The Factory was where he had built the Truthifier over seven years from the ground up, scrutinizing the assembly of every panel, bolt, nut, wheel, gear, vacuum tube, insulator, switch, dial, and the thousands of other parts that went into the machine, some of them turned out on a lathe by Arsenio himself, following his own blueprints. Arsenio was well aware that he could have programmed a computer the size of a pizza box to do his bidding, but Arsenio disdained software, which could be hacked. He believed in finely designed and intricately crafted machines that made noises like “ding!” and “zzzt!,” whose diodes glowed orange in intense concentration, then spat out text from a teletype printer at the far end.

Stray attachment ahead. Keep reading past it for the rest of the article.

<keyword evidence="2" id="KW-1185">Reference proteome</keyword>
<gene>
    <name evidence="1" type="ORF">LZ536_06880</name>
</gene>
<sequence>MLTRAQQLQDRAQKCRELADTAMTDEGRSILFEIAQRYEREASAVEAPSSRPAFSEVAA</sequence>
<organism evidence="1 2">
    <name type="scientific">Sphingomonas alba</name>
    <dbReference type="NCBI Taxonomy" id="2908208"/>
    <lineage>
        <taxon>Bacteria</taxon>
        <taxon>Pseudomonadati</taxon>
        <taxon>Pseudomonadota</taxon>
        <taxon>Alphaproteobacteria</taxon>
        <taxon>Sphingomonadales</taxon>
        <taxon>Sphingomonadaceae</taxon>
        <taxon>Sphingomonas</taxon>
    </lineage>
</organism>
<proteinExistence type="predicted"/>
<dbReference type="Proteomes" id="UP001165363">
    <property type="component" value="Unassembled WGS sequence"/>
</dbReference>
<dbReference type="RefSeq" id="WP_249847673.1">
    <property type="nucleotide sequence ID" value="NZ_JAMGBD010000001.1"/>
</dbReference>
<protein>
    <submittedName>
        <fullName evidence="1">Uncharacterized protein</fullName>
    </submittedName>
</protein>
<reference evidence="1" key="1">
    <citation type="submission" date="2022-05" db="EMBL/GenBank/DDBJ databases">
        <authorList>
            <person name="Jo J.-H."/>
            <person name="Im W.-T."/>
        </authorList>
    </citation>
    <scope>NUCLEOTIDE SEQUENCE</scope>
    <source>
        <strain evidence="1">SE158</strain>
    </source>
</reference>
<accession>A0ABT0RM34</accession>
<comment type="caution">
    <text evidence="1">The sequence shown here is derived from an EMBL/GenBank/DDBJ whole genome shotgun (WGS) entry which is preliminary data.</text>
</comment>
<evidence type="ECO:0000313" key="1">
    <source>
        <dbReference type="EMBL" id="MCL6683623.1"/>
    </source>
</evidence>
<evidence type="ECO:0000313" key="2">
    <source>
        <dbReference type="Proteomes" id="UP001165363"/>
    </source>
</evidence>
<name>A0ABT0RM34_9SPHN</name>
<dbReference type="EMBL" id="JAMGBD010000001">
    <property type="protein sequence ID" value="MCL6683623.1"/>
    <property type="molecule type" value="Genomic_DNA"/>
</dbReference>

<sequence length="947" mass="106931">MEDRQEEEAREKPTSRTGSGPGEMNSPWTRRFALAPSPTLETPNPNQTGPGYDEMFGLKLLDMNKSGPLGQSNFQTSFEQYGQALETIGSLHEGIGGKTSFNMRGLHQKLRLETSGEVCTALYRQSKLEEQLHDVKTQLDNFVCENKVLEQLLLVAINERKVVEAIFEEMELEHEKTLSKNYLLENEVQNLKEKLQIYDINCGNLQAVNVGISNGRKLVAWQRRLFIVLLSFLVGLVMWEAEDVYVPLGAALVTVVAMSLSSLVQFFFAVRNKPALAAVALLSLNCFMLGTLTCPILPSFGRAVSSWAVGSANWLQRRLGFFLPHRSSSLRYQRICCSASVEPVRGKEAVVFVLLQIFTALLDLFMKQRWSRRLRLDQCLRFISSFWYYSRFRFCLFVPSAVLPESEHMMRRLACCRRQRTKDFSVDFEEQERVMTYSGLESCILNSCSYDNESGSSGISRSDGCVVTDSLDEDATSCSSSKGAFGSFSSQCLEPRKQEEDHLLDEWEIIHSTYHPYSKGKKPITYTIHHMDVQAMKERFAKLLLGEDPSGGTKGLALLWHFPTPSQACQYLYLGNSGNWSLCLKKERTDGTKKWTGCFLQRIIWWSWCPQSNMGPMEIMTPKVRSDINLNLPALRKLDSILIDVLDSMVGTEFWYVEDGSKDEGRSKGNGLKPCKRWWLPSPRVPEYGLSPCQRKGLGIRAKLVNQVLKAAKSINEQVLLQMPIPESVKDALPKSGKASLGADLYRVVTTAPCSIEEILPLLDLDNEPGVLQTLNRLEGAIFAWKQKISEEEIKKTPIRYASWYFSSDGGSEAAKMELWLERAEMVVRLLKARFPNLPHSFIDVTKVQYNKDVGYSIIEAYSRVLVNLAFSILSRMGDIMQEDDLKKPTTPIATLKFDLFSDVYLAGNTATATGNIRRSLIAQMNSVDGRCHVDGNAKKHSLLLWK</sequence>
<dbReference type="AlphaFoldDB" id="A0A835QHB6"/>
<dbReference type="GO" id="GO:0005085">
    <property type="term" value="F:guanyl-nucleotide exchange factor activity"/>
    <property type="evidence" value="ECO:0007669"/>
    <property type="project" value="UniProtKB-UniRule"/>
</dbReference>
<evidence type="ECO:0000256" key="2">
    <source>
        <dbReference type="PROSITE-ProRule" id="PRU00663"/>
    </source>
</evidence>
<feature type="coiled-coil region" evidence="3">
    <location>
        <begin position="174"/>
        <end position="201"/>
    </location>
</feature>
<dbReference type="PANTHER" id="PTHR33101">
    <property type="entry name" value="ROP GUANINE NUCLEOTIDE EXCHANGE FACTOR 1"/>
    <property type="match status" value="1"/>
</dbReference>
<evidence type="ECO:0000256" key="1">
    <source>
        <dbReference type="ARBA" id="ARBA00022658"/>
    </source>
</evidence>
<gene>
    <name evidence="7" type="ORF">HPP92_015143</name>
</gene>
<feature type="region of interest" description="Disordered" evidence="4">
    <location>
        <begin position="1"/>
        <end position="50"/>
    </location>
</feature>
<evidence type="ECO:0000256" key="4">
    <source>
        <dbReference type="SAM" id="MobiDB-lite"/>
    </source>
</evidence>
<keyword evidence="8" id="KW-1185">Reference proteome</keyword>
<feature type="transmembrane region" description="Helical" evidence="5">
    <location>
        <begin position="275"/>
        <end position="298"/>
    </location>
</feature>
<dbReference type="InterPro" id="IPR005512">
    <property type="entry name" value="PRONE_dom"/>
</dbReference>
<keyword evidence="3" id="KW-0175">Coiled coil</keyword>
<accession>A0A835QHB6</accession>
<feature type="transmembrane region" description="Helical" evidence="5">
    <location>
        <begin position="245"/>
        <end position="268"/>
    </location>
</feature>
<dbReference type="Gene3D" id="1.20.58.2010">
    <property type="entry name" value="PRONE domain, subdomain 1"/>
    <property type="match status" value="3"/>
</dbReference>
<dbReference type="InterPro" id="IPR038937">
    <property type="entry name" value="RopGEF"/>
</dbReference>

The Truthifier had one basic purpose: to turn ugly statements, even lies, into something that sounded like the velvety truth, better than most people could. There were probably a few professors out there who could do the same thing, but like all people, professors could be distracted, they could forget, they could be bought, and they could refuse. They also lied. And they died. The Truthifier, being made of brass, wood, glass, ceramic, and copper wire, could do none of that. Arsenio had to acknowledge that he did recruit his old friend Dr. Lucas Tagbanua, retired Professor of Linguistics and Philology at the University of Wurzburg and most recently Chief Librarian at Dagupan City College, to assist him in setting up the tree of linguistic arguments which he would convert to mechanical and electronic pathways. They made history when, in their fifth year, Arsenio typed this carefully on the front-end keyboard: “I murdered my father.” After a few minutes of gears turning and bulbs flickering, Lucas received a message on the other end: “I sent my father to a better place.” It was all still very simple and unsophisticated, but the two men cheered and celebrated. And then, four months later, Dr. Tagbanua died after being hit by a truck delivering action-figure toys.